Alec Nevala-Lee

Thoughts on art, creativity, and the writing life.

War Horse and the future of Spielberg

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It’s Oscar week, and in anticipation of writing up my list of the ten best movies of the year, which I’m hoping to post in two parts tomorrow and Friday, I’ve been catching up on some of the notable movies I’ve missed, although not all of them. In fact, this will be the first year in a while in which I won’t see all of the Best Picture nominees, not so much out of a lack of time than because there are two I have no interest in watching—and you’re free to guess which ones. But of the remaining films, War Horse is one that I really wanted to see: as a director, Steven Spielberg, who for all his shortcomings remains the major Hollywood filmmaker of the past forty years, has been rather less prolific over the past decade, as his attention has shifted increasingly to producing, so his latest movie is always something of an event. And War Horse is undoubtedly worth seeing, as much for its final limitations as for its considerable strengths.

First, the good news. Spielberg’s eye, which I’ve written about at length before, is on full display, and it does marvelous things: the cinematography is gorgeous but only occasionally showy, and Spielberg’s longtime collaborator Janusz Kaminski offers up small wonders of subtle reveals in the visual play between foreground and background. A cavalry charge through a wheatfield is one of the most beautiful things Spielberg has ever done, and throughout the movie, we’re treated to the work of a director equally at home with intimate detail and epic scope. The occasional nods to David Lean and John Ford aren’t merely homage, but a nod from one legendary filmmaker to his peers. And for most of its first hour, aided by fluent editing from the great Michael Kahn, the film convinces us that we’re about to see something truly special.

Around the halfway point, however, doubts start to creep in, and by the end, although War Horse is never anything less than watchable, it starts to seem sentimental, contrived, and—most unforgivably—confused about its own intentions. Is this movie about a brave, beautiful horse, or is the horse simply a narrative device to introduce us to a series of human vignettes? If it’s the former, it just doesn’t work: the horse never emerges as a real personality, and it even disappears from the action for long stretches at a time. The clincher is the movie’s decision to have all characters, regardless of nationality, speak in accented English: I can understand the reasoning—otherwise, nearly half of the movie would be in subtitles—but it still strikes me as misguided. If the movie is really about this horse, it doesn’t matter if we can understand what the humans are saying, and perhaps even better if we can’t.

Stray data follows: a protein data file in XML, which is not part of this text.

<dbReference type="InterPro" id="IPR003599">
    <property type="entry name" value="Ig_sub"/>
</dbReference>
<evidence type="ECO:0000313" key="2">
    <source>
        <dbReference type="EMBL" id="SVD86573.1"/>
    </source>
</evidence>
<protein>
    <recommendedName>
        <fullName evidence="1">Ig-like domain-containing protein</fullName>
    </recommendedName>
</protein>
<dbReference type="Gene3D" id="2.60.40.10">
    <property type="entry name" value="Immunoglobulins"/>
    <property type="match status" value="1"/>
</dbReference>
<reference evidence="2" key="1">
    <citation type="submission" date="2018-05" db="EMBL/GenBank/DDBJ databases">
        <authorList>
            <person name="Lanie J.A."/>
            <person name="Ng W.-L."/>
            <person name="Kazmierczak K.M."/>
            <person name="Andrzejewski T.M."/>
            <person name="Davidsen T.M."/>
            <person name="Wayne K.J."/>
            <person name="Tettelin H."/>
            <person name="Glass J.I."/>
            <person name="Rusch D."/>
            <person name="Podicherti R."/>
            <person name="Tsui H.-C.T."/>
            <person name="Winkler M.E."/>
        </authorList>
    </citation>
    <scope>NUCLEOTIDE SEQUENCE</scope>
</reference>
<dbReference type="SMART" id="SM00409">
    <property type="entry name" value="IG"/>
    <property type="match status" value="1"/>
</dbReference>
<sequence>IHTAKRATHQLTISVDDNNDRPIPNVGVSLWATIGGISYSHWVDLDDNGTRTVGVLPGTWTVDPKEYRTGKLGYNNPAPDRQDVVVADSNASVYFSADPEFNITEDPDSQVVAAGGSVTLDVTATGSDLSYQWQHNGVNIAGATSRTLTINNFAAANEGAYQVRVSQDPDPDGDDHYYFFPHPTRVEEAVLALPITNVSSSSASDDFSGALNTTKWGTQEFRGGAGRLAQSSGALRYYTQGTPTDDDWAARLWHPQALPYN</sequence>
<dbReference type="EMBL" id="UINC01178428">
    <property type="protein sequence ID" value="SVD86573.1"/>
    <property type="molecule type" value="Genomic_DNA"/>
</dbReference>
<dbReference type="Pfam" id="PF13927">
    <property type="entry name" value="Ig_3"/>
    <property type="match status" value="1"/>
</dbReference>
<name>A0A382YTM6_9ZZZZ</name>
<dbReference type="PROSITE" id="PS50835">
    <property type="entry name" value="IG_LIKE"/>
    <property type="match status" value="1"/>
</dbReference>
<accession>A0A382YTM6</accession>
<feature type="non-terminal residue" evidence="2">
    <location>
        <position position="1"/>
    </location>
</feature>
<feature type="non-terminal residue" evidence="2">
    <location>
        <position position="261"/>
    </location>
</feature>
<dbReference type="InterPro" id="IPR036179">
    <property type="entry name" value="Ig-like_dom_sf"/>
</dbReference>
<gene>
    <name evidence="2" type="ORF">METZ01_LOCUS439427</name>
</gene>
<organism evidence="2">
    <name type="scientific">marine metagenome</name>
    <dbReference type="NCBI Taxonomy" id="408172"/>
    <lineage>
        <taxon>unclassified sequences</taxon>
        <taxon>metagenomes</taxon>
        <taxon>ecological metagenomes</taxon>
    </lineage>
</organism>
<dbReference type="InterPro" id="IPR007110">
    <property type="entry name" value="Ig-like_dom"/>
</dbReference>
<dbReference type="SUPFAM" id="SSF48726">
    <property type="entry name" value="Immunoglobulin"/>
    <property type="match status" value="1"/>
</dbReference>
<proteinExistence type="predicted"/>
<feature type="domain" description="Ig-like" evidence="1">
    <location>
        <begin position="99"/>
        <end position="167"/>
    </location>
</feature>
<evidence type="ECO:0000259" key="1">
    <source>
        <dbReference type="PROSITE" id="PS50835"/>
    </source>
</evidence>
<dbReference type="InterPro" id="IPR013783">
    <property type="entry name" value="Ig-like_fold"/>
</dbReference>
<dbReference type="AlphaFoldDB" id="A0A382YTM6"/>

Instead, we’re implicitly told that our attention belongs on the human characters, even though none of them ever really repays our interest: for the most part, they’re symbolic figures, although a few—notably a French farmer played by Niels Arestrup—are given sporadic life by the actors involved. Spielberg remains our great visual storyteller, but here, as elsewhere, he displays an odd streak of timidity when it comes to constructing focused narratives. On his greatest achievement, the Indiana Jones trilogy, he evidently deferred to George Lucas, and many of his recent films, even ones I admire—Saving Private Ryan, A.I., Minority Report, War of the Worlds, Munich—suffer from a kind of ambivalence in the second half, as if he can’t decide what they’re about, even as individual scenes remain ravishing. Spielberg’s future depends, more than ever, on his choice of material and the quality of his scripts. And War Horse, for all its flaws, is only a reminder of how much is at stake.

Written by nevalalee

February 22, 2012 at 9:54 am

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